CPE Practices in Ancient Israel

From the closing service of my basic unit of CPE at Grady Memorial Hospital, August 5, 2005

Texts: Psalm 77:1-20 and Romans 9:1-5

            Selecting the texts for this was quite a struggle. You see I am a dyed in the wool lectionary preacher. I don't like choosing my own texts; I prefer instead to have them assigned for me.

            A lot of that is because I don't know how to pick a text without deciding what it is that I want to say, a process that we seminary students know as eisegesis. I worry that what I would end up saying would be more what I want to say and less what God wants spoken.

            So, that's not the way to come up with a text. How else to do it? I suppose that I could just close my eyes and pick one at random, maybe that's the way to get God involved in the process…The Holy Spirit would work through my own hands, leading me to the text that God wanted me to consider.

            But, there is a danger there as well; there is an old story about a man who did exactly that: Each morning he would get up and go to his Bible. He'd close his eyes and pick out a verse at random. He would assume that God was telling him that verse was his guidance for the day. The system worked great until the day came when the verse that his finger landed on read: "And Judas went and hanged himself." Well, the man knew that couldn't be God's message to him that day, there had to be a mistake. So he started over again from the beginning, and sure enough he got a new verse: "Go thou and do likewise."

            Sure, God might work through my random selection, but God has a sense of humor and might just lead my hands to a place that I don't want to go.

            I was stuck, I didn't want to pick a text all on my own and I'm afraid of where putting the choice in God's hands might lead me.

            But, the Lord will provide…and it turns out that God had picked these texts for me before I even knew that I was going to be looking for them.

            As I sat with families in crisis this summer I was drawn to The Psalms in the hope of finding something to say to them. There were all the standards: 139, 121, 51 and of course, the twenty third. But I also kept being drawn back to 77.

            I kept going back there because I wanted to tell the people that what they were feeling was OK. it was fine to be angry at God, to question where God is and why God seemed to be absent from there lives at that point.

            I thought that maybe it would help for them to hear that people have been asking those same questions for thousands of years. Maybe it would help them to know that no matter how much it feels like it right now, they were not alone.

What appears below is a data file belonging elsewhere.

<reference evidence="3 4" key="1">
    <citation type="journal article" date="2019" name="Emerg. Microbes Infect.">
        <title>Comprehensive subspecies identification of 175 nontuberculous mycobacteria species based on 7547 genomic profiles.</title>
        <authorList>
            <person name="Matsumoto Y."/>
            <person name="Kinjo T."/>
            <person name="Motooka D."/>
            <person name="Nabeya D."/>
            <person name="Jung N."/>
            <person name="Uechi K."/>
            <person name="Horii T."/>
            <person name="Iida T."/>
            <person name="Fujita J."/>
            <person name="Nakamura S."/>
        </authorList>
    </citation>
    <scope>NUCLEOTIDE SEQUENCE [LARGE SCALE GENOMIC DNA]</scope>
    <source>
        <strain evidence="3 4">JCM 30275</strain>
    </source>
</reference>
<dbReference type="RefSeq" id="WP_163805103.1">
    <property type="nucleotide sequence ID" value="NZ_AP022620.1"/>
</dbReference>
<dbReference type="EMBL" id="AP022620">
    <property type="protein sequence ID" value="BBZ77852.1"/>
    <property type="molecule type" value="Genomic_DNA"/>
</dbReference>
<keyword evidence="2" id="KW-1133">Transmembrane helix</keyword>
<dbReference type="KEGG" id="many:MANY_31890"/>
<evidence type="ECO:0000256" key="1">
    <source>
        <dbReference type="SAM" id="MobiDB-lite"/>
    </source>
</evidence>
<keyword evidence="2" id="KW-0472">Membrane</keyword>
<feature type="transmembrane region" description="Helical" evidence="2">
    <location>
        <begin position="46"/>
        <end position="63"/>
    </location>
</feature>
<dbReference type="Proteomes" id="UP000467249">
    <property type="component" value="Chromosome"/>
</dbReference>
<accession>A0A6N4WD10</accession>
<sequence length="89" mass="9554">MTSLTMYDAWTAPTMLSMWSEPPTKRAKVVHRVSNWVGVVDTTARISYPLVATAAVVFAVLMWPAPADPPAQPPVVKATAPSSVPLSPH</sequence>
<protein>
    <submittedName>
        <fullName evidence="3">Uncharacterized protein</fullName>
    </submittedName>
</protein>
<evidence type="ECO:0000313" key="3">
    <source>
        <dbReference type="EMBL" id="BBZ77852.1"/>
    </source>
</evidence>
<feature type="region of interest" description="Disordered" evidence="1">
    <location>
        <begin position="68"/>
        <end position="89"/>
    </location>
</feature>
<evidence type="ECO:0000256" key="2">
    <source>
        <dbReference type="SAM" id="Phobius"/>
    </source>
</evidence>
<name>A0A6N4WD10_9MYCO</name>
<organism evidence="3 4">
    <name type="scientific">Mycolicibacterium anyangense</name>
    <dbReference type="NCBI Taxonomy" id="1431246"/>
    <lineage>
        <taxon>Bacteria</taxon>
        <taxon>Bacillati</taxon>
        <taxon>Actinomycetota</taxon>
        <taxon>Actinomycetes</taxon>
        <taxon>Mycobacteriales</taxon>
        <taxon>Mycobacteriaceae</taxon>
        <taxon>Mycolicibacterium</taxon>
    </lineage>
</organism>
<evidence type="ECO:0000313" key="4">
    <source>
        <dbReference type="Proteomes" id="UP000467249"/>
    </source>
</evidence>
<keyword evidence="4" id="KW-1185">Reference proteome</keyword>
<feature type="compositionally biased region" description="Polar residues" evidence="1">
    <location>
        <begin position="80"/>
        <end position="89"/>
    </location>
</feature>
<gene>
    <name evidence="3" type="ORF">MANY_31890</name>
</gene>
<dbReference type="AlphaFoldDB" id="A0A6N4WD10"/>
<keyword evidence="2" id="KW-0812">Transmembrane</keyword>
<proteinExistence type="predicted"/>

I think that it is really very powerful to hear this voice from 3,000 years ago calling out in a pain and anguish in the same way that families are today.

            So, that is how I came to the 77th Psalm, but it wasn't until I found the other text for today, the Romans passage, that I understood where I needed to go with it today.

            Unlike the Psalm my attention this summer had not been drawn to this particular passage from Romans. I had spent a lot of time, however, looking at what comes immediately before it.

            Right before this pericope are a couple of my favorite verses in the whole Bible, Roman's 8:38-39.

            "For I am convinced that neither death, nor life, nor angels, nor rules, nor height, nor depth, nor anything else in all creation, will be able to separate us from the love of God in Christ Jesus our Lord."

            Paul gives this amazing testimony to the power and scope of God's love, and then feels compelled to re-establish his authority in the very next verse, to make sure that we know that he is not lying, that this affirmation of God's love comes not from his own mouth but from the power of the Holy Spirit.

            The Romans text was the Epistle lesson from last Sunday's lectionary and in three years or so I will probably preach on it in a very different context. But here, I am looking at it in conjunction with the 77th Psalm.

            Because, when I looked at these two passages, Psalm 77 and Romans 9:1-5, looked at them side-by-side, I realized that both the psalmist and the Apostle Paul must have done CPE at some point in their lives. And it is not just because I can imagine hearing these texts in IPR, or at least individual supervision, at some point during a unit of CPE.

            No, it is because I think that they are both descriptive of what happens in the course of CPE.

            For those of you here who have not just done CPE, I should explain a little about what goes on. Over the course of a unit we are supposed to spend three quarters of our time out in the hospital working with patients, families and staff. The rest of the time, though, we spend working together in our groups learning about ourselves and about each other. We write papers reflecting on the work that we have done in the hospital and how it has affected us, we study books and reflect on how they relate to our work, we have didactic sessions where we learn about different fields and different situations and sometimes we just sit around and talk about what’s bothering us.